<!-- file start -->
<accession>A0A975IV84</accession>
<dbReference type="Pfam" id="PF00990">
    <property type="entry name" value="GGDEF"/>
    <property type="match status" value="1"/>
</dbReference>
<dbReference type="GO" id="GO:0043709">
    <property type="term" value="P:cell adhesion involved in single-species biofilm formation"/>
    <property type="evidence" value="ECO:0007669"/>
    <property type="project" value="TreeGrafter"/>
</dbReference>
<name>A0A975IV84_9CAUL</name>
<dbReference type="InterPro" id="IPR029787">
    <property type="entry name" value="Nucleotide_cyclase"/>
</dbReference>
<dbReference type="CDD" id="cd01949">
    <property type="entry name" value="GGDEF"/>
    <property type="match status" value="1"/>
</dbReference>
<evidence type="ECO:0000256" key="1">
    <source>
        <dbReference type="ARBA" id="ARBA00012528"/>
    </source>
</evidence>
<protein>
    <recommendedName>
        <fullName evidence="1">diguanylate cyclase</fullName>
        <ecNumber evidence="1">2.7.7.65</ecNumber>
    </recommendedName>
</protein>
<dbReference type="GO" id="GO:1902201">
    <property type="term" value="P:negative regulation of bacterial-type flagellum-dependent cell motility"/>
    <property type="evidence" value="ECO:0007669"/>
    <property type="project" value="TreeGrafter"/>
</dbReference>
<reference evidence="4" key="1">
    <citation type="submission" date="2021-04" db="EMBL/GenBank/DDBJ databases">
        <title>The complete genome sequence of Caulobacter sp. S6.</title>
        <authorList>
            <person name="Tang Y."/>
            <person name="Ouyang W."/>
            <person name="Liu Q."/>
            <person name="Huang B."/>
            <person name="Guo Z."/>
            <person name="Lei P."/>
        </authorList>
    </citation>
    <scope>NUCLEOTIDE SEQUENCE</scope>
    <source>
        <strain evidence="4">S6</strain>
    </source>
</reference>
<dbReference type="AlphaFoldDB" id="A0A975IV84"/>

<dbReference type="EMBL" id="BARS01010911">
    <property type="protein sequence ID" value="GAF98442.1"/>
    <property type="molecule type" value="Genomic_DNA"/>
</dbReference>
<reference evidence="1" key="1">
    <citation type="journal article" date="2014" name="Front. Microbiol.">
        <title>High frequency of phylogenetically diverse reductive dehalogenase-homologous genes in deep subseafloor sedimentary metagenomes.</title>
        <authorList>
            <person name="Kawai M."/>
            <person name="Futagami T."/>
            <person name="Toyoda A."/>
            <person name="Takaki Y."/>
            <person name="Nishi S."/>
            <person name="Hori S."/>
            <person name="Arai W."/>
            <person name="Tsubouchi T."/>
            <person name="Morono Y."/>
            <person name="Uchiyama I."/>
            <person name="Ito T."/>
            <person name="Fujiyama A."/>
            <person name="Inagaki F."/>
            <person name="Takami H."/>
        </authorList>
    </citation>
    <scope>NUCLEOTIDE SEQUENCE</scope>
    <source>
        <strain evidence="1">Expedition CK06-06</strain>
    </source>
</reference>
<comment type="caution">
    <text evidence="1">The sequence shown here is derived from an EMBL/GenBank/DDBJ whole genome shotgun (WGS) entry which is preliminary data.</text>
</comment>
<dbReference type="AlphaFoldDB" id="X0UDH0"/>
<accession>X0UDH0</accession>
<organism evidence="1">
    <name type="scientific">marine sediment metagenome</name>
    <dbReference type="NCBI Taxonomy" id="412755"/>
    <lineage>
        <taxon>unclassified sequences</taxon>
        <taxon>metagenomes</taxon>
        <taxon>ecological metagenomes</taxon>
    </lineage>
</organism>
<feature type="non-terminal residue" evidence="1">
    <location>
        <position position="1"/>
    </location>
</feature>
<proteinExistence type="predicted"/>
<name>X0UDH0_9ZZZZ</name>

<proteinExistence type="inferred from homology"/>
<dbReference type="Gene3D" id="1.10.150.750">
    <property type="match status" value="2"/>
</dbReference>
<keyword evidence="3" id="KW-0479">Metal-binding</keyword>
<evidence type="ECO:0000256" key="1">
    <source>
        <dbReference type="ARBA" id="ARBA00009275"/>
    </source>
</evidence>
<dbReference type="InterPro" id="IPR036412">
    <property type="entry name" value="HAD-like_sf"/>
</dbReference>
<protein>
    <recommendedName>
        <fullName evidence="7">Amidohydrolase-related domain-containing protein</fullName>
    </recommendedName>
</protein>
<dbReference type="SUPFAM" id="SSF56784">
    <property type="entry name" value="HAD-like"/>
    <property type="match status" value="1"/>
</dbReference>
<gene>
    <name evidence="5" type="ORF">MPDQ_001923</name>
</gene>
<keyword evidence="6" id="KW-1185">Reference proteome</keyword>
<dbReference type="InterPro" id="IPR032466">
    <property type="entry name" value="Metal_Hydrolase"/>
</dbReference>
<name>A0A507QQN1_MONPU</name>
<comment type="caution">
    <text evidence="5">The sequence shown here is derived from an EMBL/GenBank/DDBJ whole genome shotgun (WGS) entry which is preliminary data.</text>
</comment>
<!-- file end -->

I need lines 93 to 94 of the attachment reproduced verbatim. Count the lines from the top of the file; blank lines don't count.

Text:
        <taxon>ecological metagenomes</taxon>
    </lineage>